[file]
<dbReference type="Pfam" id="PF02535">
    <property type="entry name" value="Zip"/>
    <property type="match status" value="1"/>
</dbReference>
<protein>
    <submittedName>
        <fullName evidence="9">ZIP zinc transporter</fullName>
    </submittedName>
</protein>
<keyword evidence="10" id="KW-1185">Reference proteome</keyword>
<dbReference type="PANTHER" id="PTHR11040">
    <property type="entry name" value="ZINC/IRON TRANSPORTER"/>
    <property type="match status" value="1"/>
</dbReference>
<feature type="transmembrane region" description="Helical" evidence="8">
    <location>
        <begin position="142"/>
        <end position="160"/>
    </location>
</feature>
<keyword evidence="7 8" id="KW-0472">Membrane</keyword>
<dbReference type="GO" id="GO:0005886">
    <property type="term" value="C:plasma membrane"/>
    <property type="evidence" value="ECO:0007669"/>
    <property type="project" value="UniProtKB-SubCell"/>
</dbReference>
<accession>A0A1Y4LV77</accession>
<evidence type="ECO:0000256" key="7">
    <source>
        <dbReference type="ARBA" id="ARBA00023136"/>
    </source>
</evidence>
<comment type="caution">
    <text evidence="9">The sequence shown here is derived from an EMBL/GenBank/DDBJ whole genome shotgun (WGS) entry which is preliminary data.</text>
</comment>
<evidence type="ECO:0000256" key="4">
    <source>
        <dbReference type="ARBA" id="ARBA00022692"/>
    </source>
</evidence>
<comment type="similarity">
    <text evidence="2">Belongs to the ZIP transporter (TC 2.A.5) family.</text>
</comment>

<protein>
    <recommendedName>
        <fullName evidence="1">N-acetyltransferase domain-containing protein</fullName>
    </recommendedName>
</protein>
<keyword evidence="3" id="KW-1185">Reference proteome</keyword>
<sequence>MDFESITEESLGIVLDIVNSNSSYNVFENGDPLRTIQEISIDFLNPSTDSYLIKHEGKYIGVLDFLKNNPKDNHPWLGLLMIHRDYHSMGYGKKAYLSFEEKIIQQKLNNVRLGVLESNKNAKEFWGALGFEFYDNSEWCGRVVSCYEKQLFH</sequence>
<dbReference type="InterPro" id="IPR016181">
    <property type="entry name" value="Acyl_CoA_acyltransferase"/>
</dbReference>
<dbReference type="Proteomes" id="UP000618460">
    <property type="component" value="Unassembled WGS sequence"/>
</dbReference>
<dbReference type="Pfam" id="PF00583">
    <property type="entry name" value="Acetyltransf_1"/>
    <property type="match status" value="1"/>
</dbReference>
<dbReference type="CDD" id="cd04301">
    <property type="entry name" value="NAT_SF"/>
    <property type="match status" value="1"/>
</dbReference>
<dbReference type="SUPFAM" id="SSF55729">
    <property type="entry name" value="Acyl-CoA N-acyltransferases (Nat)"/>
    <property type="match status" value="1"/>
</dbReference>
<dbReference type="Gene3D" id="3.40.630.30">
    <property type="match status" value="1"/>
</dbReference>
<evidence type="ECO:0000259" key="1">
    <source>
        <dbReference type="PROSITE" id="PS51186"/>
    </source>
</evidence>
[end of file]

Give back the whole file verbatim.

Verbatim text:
<dbReference type="Pfam" id="PF02535">
    <property type="entry name" value="Zip"/>
    <property type="match status" value="1"/>
</dbReference>
<protein>
    <submittedName>
        <fullName evidence="9">ZIP zinc transporter</fullName>
    </submittedName>
</protein>
<keyword evidence="10" id="KW-1185">Reference proteome</keyword>
<dbReference type="PANTHER" id="PTHR11040">
    <property type="entry name" value="ZINC/IRON TRANSPORTER"/>
    <property type="match status" value="1"/>
</dbReference>
<feature type="transmembrane region" description="Helical" evidence="8">
    <location>
        <begin position="142"/>
        <end position="160"/>
    </location>
</feature>
<keyword evidence="7 8" id="KW-0472">Membrane</keyword>
<dbReference type="GO" id="GO:0005886">
    <property type="term" value="C:plasma membrane"/>
    <property type="evidence" value="ECO:0007669"/>
    <property type="project" value="UniProtKB-SubCell"/>
</dbReference>
<accession>A0A1Y4LV77</accession>
<evidence type="ECO:0000256" key="7">
    <source>
        <dbReference type="ARBA" id="ARBA00023136"/>
    </source>
</evidence>
<comment type="caution">
    <text evidence="9">The sequence shown here is derived from an EMBL/GenBank/DDBJ whole genome shotgun (WGS) entry which is preliminary data.</text>
</comment>
<evidence type="ECO:0000256" key="4">
    <source>
        <dbReference type="ARBA" id="ARBA00022692"/>
    </source>
</evidence>
<comment type="similarity">
    <text evidence="2">Belongs to the ZIP transporter (TC 2.A.5) family.</text>
</comment>

<protein>
    <recommendedName>
        <fullName evidence="1">N-acetyltransferase domain-containing protein</fullName>
    </recommendedName>
</protein>
<keyword evidence="3" id="KW-1185">Reference proteome</keyword>
<sequence>MDFESITEESLGIVLDIVNSNSSYNVFENGDPLRTIQEISIDFLNPSTDSYLIKHEGKYIGVLDFLKNNPKDNHPWLGLLMIHRDYHSMGYGKKAYLSFEEKIIQQKLNNVRLGVLESNKNAKEFWGALGFEFYDNSEWCGRVVSCYEKQLFH</sequence>
<dbReference type="InterPro" id="IPR016181">
    <property type="entry name" value="Acyl_CoA_acyltransferase"/>
</dbReference>
<dbReference type="Proteomes" id="UP000618460">
    <property type="component" value="Unassembled WGS sequence"/>
</dbReference>
<dbReference type="Pfam" id="PF00583">
    <property type="entry name" value="Acetyltransf_1"/>
    <property type="match status" value="1"/>
</dbReference>
<dbReference type="CDD" id="cd04301">
    <property type="entry name" value="NAT_SF"/>
    <property type="match status" value="1"/>
</dbReference>
<dbReference type="SUPFAM" id="SSF55729">
    <property type="entry name" value="Acyl-CoA N-acyltransferases (Nat)"/>
    <property type="match status" value="1"/>
</dbReference>
<dbReference type="Gene3D" id="3.40.630.30">
    <property type="match status" value="1"/>
</dbReference>
<evidence type="ECO:0000259" key="1">
    <source>
        <dbReference type="PROSITE" id="PS51186"/>
    </source>
</evidence>